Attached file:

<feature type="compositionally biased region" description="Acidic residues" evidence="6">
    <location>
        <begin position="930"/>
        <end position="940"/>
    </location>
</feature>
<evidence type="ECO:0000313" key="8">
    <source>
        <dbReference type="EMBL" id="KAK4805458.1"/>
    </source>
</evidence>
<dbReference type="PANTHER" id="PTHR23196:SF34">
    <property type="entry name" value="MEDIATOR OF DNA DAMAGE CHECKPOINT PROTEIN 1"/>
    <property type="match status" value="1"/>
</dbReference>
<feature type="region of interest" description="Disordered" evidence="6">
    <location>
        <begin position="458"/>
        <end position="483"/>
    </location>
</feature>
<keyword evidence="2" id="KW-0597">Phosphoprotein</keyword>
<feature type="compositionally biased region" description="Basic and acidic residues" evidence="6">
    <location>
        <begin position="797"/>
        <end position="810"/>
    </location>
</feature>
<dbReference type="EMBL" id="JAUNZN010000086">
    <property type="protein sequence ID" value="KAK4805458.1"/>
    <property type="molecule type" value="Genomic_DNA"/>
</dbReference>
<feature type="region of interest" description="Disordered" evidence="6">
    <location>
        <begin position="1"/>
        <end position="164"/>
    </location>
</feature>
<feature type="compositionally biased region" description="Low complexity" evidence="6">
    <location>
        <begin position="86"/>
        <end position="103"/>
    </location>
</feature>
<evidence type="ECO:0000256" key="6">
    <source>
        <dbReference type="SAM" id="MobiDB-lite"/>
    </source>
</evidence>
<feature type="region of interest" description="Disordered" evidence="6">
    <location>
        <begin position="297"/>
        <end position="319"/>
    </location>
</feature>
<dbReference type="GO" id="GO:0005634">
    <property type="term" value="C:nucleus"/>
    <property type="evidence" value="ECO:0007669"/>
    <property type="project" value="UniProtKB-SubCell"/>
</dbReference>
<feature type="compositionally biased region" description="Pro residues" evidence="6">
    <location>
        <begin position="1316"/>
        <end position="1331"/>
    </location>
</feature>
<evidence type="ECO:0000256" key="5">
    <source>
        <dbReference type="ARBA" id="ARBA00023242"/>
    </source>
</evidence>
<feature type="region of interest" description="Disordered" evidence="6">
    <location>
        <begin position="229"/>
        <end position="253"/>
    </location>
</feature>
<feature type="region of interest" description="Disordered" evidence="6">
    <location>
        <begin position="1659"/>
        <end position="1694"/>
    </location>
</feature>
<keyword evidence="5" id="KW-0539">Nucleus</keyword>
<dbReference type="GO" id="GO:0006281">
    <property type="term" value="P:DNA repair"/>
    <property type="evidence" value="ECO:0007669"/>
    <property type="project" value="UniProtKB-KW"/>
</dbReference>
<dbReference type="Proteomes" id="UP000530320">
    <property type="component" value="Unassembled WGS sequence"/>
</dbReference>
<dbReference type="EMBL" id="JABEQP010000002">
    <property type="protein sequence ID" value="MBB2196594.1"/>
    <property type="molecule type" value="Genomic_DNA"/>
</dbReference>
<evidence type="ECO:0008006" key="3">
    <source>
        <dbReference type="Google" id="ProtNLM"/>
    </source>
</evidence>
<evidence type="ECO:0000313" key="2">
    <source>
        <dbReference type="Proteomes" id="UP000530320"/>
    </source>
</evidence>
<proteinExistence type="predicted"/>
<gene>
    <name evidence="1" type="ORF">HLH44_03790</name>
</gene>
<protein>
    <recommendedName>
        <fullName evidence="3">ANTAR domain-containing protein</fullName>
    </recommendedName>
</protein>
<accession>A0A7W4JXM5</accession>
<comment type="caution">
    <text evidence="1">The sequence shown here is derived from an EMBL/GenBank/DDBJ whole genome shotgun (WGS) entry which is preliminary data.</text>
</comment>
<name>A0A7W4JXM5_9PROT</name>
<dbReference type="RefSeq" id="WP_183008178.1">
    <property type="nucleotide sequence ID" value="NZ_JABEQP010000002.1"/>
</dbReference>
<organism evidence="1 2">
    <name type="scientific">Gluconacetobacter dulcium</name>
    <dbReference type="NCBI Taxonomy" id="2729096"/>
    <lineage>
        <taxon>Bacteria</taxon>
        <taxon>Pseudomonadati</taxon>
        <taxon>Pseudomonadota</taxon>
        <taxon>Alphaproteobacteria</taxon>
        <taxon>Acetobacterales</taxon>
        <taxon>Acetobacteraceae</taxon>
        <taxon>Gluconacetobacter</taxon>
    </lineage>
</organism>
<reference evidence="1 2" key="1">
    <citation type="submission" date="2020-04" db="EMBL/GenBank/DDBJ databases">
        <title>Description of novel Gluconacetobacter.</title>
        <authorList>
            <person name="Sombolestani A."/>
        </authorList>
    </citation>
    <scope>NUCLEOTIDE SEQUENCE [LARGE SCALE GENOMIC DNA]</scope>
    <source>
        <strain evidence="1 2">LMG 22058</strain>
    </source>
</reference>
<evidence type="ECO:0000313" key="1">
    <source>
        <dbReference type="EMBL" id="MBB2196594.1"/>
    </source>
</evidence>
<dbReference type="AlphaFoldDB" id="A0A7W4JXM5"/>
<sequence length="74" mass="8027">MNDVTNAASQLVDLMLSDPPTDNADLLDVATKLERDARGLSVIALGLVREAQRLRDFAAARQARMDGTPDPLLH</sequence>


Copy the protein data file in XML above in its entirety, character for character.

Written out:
<feature type="compositionally biased region" description="Acidic residues" evidence="6">
    <location>
        <begin position="930"/>
        <end position="940"/>
    </location>
</feature>
<evidence type="ECO:0000313" key="8">
    <source>
        <dbReference type="EMBL" id="KAK4805458.1"/>
    </source>
</evidence>
<dbReference type="PANTHER" id="PTHR23196:SF34">
    <property type="entry name" value="MEDIATOR OF DNA DAMAGE CHECKPOINT PROTEIN 1"/>
    <property type="match status" value="1"/>
</dbReference>
<feature type="region of interest" description="Disordered" evidence="6">
    <location>
        <begin position="458"/>
        <end position="483"/>
    </location>
</feature>
<keyword evidence="2" id="KW-0597">Phosphoprotein</keyword>
<feature type="compositionally biased region" description="Basic and acidic residues" evidence="6">
    <location>
        <begin position="797"/>
        <end position="810"/>
    </location>
</feature>
<dbReference type="EMBL" id="JAUNZN010000086">
    <property type="protein sequence ID" value="KAK4805458.1"/>
    <property type="molecule type" value="Genomic_DNA"/>
</dbReference>
<feature type="region of interest" description="Disordered" evidence="6">
    <location>
        <begin position="1"/>
        <end position="164"/>
    </location>
</feature>
<feature type="compositionally biased region" description="Low complexity" evidence="6">
    <location>
        <begin position="86"/>
        <end position="103"/>
    </location>
</feature>
<evidence type="ECO:0000256" key="6">
    <source>
        <dbReference type="SAM" id="MobiDB-lite"/>
    </source>
</evidence>
<feature type="region of interest" description="Disordered" evidence="6">
    <location>
        <begin position="297"/>
        <end position="319"/>
    </location>
</feature>
<dbReference type="GO" id="GO:0005634">
    <property type="term" value="C:nucleus"/>
    <property type="evidence" value="ECO:0007669"/>
    <property type="project" value="UniProtKB-SubCell"/>
</dbReference>
<feature type="compositionally biased region" description="Pro residues" evidence="6">
    <location>
        <begin position="1316"/>
        <end position="1331"/>
    </location>
</feature>
<evidence type="ECO:0000256" key="5">
    <source>
        <dbReference type="ARBA" id="ARBA00023242"/>
    </source>
</evidence>
<feature type="region of interest" description="Disordered" evidence="6">
    <location>
        <begin position="229"/>
        <end position="253"/>
    </location>
</feature>
<feature type="region of interest" description="Disordered" evidence="6">
    <location>
        <begin position="1659"/>
        <end position="1694"/>
    </location>
</feature>
<keyword evidence="5" id="KW-0539">Nucleus</keyword>
<dbReference type="GO" id="GO:0006281">
    <property type="term" value="P:DNA repair"/>
    <property type="evidence" value="ECO:0007669"/>
    <property type="project" value="UniProtKB-KW"/>
</dbReference>
<dbReference type="Proteomes" id="UP000530320">
    <property type="component" value="Unassembled WGS sequence"/>
</dbReference>
<dbReference type="EMBL" id="JABEQP010000002">
    <property type="protein sequence ID" value="MBB2196594.1"/>
    <property type="molecule type" value="Genomic_DNA"/>
</dbReference>
<evidence type="ECO:0008006" key="3">
    <source>
        <dbReference type="Google" id="ProtNLM"/>
    </source>
</evidence>
<evidence type="ECO:0000313" key="2">
    <source>
        <dbReference type="Proteomes" id="UP000530320"/>
    </source>
</evidence>
<proteinExistence type="predicted"/>
<gene>
    <name evidence="1" type="ORF">HLH44_03790</name>
</gene>
<protein>
    <recommendedName>
        <fullName evidence="3">ANTAR domain-containing protein</fullName>
    </recommendedName>
</protein>
<accession>A0A7W4JXM5</accession>
<comment type="caution">
    <text evidence="1">The sequence shown here is derived from an EMBL/GenBank/DDBJ whole genome shotgun (WGS) entry which is preliminary data.</text>
</comment>
<name>A0A7W4JXM5_9PROT</name>
<dbReference type="RefSeq" id="WP_183008178.1">
    <property type="nucleotide sequence ID" value="NZ_JABEQP010000002.1"/>
</dbReference>
<organism evidence="1 2">
    <name type="scientific">Gluconacetobacter dulcium</name>
    <dbReference type="NCBI Taxonomy" id="2729096"/>
    <lineage>
        <taxon>Bacteria</taxon>
        <taxon>Pseudomonadati</taxon>
        <taxon>Pseudomonadota</taxon>
        <taxon>Alphaproteobacteria</taxon>
        <taxon>Acetobacterales</taxon>
        <taxon>Acetobacteraceae</taxon>
        <taxon>Gluconacetobacter</taxon>
    </lineage>
</organism>
<reference evidence="1 2" key="1">
    <citation type="submission" date="2020-04" db="EMBL/GenBank/DDBJ databases">
        <title>Description of novel Gluconacetobacter.</title>
        <authorList>
            <person name="Sombolestani A."/>
        </authorList>
    </citation>
    <scope>NUCLEOTIDE SEQUENCE [LARGE SCALE GENOMIC DNA]</scope>
    <source>
        <strain evidence="1 2">LMG 22058</strain>
    </source>
</reference>
<evidence type="ECO:0000313" key="1">
    <source>
        <dbReference type="EMBL" id="MBB2196594.1"/>
    </source>
</evidence>
<dbReference type="AlphaFoldDB" id="A0A7W4JXM5"/>
<sequence length="74" mass="8027">MNDVTNAASQLVDLMLSDPPTDNADLLDVATKLERDARGLSVIALGLVREAQRLRDFAAARQARMDGTPDPLLH</sequence>